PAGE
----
A new report from the non-partisan Illinois Policy Institute has found that Illinois currently ranks 48th in the country for homebuilding by population.
The state only built 102,010 new single-family homes from 2010 to 2020, or about eight homes per 1,000 families. Meanwhile, Illinois’ population declined by nearly 20,000 over the decade, according to US Census Bureau data, making the state the second largest gross decline of any state in years. 2010.
It hasn’t always been that way.
Before the 2008 housing crisis, Illinois averaged more than 40,000 permits for single-family homes per year. Today, less than 10,000 new homes are built in Illinois per year.
“Before 2008, you saw that new construction was probably 80% for sale – like condos, single-family homes – and 20% was apartment buildings. Now you see the opposite, ”Stephens said.
But with decades of bad state-level policy, mounting pension debts, sky-high property taxes, and tough trade restrictions, people are pouring in from Illinois.
Illinois faced some of the highest homeownership costs in the country as a result of the financial crisis. While nationally the cost of owning a home has fallen 19% from the numbers before the housing bubble burst, in Illinois the costs have risen. Property taxes are now so high in Illinois that recent buyers are paying the equivalent of nearly seven additional mortgage payments – per year – for a typical home.
This means that many Illinois homeowners cannot be sure their home is worth the investment, especially as growth in property taxes outpaces growth in home values.
Not only is Chicago building new homes at one of the slowest rates among major metropolitan areas, it also shows virtually no population growth over the decade.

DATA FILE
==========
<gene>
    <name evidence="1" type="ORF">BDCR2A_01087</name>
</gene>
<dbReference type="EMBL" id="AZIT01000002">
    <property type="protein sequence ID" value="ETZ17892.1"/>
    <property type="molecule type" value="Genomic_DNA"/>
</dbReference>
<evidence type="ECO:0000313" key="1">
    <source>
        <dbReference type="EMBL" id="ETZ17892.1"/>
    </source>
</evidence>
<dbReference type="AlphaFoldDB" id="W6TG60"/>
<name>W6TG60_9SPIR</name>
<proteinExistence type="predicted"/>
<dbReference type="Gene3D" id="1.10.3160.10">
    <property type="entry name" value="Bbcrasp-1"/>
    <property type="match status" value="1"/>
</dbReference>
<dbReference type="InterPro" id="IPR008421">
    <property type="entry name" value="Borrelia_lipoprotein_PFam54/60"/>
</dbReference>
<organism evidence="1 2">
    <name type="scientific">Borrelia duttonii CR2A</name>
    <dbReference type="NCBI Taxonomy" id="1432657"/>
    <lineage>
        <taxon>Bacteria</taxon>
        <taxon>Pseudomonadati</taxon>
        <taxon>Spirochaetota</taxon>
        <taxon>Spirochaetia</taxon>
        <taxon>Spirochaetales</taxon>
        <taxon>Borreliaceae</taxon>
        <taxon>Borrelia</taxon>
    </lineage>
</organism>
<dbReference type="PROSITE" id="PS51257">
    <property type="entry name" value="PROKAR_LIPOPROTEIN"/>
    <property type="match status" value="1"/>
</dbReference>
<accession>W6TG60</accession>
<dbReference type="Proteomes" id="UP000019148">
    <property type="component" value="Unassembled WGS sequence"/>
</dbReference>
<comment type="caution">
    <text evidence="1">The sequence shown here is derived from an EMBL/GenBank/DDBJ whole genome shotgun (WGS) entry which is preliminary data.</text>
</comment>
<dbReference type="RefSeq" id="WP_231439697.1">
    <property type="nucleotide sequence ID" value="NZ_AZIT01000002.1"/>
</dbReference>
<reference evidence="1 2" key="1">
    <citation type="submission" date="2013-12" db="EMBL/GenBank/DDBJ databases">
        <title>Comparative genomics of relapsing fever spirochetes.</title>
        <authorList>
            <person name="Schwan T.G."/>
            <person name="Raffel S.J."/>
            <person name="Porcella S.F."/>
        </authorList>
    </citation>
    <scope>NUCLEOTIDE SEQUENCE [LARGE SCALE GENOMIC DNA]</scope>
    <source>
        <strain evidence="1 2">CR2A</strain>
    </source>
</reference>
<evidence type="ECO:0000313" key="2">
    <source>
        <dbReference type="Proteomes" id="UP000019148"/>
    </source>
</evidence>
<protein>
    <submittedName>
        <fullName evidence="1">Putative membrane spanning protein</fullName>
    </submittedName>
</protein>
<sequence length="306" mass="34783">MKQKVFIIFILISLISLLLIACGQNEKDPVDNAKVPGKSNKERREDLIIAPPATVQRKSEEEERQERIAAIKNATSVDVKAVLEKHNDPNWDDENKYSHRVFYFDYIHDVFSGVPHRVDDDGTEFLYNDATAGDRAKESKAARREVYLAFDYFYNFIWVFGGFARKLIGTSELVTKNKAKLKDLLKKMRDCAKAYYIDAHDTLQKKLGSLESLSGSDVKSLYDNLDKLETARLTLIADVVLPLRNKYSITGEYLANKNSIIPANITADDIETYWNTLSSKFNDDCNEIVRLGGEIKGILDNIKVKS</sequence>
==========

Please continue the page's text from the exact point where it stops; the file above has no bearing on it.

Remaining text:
Meanwhile, large metropolitan areas with rapidly growing populations have been building new homes at a much faster rate. Houston, Dallas, Phoenix, and Atlanta all built more than 35 new homes per 1,000 residents between 2010 and 2020.
As a result, Illinois manages to crumble amid a nationwide real estate boom as Utah, Idaho, Texas and North Dakota lead the country in home construction. Their population grows each year, welcoming new residents and businesses.
During the pandemic, Illinois experienced a temporary spike in house prices, created by low interest rates, increased federal stimulus funds, and low housing stock; however, the trend did not last.
Without pro-business policies, there is no reason to expect housing stock to increase or downward demographic trends to reverse.
“We need to fix our pensions and our infrastructure so that they really thrive and are a viable place where people want to buy, live and invest again,” Stephens said of the state.
The Illinois real estate market will not recover until the state gets its economy in order. Tough political decisions must be made for the long-term health of Illinois and its residents.
The state government must make planting roots in Illinois a wise move for individuals and businesses.
Bryce Hill is the Senior Research Analyst at the Illinois Policy Institute, a non-partisan research organization.